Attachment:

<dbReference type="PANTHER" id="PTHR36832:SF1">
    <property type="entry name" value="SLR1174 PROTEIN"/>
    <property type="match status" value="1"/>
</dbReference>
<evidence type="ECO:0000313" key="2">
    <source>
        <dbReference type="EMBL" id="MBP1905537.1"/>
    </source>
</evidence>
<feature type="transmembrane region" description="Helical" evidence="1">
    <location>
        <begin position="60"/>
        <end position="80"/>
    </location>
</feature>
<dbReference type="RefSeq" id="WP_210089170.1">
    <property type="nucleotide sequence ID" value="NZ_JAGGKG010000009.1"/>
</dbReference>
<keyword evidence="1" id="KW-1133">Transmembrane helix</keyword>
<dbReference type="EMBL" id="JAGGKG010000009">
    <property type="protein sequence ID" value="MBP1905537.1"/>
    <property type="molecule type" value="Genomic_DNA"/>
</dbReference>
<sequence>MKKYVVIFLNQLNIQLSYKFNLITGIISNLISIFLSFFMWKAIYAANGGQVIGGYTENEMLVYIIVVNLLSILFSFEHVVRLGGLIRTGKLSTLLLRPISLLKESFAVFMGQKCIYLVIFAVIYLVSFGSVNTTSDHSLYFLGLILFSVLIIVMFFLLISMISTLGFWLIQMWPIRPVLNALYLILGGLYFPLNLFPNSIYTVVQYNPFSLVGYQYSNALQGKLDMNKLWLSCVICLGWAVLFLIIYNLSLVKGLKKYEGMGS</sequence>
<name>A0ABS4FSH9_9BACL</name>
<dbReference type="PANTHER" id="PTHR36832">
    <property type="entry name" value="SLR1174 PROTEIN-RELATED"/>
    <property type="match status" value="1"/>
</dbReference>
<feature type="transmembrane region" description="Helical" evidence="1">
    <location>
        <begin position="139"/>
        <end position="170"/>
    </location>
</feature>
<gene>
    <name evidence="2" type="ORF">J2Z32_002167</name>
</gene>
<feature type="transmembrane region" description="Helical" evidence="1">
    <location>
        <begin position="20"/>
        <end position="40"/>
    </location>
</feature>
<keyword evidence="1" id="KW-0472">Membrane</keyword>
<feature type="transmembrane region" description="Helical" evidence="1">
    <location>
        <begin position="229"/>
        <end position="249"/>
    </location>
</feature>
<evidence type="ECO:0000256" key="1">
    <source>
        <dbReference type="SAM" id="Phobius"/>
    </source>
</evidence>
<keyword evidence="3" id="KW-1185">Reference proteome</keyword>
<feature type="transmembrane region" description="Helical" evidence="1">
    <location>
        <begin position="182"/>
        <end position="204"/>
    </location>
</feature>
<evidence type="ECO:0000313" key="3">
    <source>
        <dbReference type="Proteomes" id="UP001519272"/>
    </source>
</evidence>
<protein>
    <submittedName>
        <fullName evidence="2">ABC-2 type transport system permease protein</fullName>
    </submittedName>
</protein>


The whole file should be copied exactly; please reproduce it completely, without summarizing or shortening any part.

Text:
<dbReference type="PANTHER" id="PTHR36832:SF1">
    <property type="entry name" value="SLR1174 PROTEIN"/>
    <property type="match status" value="1"/>
</dbReference>
<evidence type="ECO:0000313" key="2">
    <source>
        <dbReference type="EMBL" id="MBP1905537.1"/>
    </source>
</evidence>
<feature type="transmembrane region" description="Helical" evidence="1">
    <location>
        <begin position="60"/>
        <end position="80"/>
    </location>
</feature>
<dbReference type="RefSeq" id="WP_210089170.1">
    <property type="nucleotide sequence ID" value="NZ_JAGGKG010000009.1"/>
</dbReference>
<keyword evidence="1" id="KW-1133">Transmembrane helix</keyword>
<dbReference type="EMBL" id="JAGGKG010000009">
    <property type="protein sequence ID" value="MBP1905537.1"/>
    <property type="molecule type" value="Genomic_DNA"/>
</dbReference>
<sequence>MKKYVVIFLNQLNIQLSYKFNLITGIISNLISIFLSFFMWKAIYAANGGQVIGGYTENEMLVYIIVVNLLSILFSFEHVVRLGGLIRTGKLSTLLLRPISLLKESFAVFMGQKCIYLVIFAVIYLVSFGSVNTTSDHSLYFLGLILFSVLIIVMFFLLISMISTLGFWLIQMWPIRPVLNALYLILGGLYFPLNLFPNSIYTVVQYNPFSLVGYQYSNALQGKLDMNKLWLSCVICLGWAVLFLIIYNLSLVKGLKKYEGMGS</sequence>
<name>A0ABS4FSH9_9BACL</name>
<dbReference type="PANTHER" id="PTHR36832">
    <property type="entry name" value="SLR1174 PROTEIN-RELATED"/>
    <property type="match status" value="1"/>
</dbReference>
<feature type="transmembrane region" description="Helical" evidence="1">
    <location>
        <begin position="139"/>
        <end position="170"/>
    </location>
</feature>
<gene>
    <name evidence="2" type="ORF">J2Z32_002167</name>
</gene>
<feature type="transmembrane region" description="Helical" evidence="1">
    <location>
        <begin position="20"/>
        <end position="40"/>
    </location>
</feature>
<keyword evidence="1" id="KW-0472">Membrane</keyword>
<feature type="transmembrane region" description="Helical" evidence="1">
    <location>
        <begin position="229"/>
        <end position="249"/>
    </location>
</feature>
<evidence type="ECO:0000256" key="1">
    <source>
        <dbReference type="SAM" id="Phobius"/>
    </source>
</evidence>
<keyword evidence="3" id="KW-1185">Reference proteome</keyword>
<feature type="transmembrane region" description="Helical" evidence="1">
    <location>
        <begin position="182"/>
        <end position="204"/>
    </location>
</feature>
<evidence type="ECO:0000313" key="3">
    <source>
        <dbReference type="Proteomes" id="UP001519272"/>
    </source>
</evidence>
<protein>
    <submittedName>
        <fullName evidence="2">ABC-2 type transport system permease protein</fullName>
    </submittedName>
</protein>